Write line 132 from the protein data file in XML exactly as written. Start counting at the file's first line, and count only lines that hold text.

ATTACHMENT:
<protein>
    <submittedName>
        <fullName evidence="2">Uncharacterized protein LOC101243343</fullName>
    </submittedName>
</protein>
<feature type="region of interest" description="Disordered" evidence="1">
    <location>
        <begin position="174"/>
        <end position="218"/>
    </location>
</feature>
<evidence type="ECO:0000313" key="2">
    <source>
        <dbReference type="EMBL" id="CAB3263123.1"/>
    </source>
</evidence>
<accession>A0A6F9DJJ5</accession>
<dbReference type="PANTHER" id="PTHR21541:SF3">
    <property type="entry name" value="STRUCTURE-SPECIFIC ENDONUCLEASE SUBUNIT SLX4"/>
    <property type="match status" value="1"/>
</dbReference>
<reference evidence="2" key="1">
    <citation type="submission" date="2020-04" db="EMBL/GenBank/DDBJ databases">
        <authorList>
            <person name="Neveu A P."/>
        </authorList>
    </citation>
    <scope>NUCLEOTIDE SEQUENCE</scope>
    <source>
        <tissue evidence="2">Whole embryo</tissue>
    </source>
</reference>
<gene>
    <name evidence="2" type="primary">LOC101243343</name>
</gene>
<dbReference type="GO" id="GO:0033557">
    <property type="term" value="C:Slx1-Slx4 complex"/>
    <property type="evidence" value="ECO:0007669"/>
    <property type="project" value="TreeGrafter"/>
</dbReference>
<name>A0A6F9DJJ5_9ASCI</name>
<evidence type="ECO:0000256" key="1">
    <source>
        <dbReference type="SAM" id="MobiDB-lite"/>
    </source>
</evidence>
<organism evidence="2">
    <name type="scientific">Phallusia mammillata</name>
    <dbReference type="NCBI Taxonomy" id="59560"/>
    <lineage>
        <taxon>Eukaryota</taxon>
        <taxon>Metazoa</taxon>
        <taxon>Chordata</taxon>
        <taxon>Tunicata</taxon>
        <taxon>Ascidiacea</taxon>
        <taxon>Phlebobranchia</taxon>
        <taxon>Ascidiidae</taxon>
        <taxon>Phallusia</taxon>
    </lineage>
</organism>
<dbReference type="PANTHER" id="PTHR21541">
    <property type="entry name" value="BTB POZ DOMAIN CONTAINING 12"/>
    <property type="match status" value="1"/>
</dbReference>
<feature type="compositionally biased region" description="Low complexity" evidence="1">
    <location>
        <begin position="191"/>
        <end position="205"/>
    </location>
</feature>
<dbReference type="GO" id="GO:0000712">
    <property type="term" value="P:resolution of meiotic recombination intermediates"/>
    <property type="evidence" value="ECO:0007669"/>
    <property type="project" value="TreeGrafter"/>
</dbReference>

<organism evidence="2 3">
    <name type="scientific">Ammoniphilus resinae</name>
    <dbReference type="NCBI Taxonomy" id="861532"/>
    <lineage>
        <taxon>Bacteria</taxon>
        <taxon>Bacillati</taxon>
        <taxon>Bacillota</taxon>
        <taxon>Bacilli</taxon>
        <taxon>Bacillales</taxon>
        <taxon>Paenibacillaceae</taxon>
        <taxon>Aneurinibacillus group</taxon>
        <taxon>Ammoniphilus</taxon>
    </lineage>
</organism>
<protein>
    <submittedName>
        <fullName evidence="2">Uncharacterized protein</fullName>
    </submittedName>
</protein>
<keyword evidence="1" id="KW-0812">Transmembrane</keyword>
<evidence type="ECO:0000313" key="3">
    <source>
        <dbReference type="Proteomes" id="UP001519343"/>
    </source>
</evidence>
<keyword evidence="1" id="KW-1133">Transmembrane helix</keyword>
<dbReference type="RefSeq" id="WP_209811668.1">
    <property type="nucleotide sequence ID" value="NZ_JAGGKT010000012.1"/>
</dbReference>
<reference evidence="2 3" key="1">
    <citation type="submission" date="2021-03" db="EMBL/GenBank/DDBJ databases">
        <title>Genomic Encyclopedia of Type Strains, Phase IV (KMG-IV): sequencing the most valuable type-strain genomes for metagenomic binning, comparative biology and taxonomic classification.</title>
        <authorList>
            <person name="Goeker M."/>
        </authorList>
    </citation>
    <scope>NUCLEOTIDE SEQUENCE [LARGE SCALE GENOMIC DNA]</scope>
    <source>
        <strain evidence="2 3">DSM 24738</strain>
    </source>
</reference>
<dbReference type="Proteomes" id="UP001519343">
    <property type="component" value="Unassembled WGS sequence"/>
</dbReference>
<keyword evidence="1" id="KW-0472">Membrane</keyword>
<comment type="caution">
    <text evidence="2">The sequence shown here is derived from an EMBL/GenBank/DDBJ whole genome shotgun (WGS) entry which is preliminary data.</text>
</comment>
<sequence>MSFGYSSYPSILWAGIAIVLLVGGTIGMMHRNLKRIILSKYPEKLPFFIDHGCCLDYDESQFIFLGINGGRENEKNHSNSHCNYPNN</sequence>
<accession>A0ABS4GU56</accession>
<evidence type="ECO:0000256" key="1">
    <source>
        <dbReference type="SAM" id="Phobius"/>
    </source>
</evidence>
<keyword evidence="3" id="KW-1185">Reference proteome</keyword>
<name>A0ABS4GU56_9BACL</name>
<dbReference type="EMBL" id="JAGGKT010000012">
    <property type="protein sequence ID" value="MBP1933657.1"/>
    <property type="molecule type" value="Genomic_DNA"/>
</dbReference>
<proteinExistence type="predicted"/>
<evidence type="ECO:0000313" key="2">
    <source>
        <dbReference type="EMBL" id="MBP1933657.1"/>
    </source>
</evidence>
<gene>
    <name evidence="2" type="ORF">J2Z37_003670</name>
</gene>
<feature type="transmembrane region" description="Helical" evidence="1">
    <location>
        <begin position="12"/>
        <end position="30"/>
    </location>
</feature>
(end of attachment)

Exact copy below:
<name>A0ABS4GU56_9BACL</name>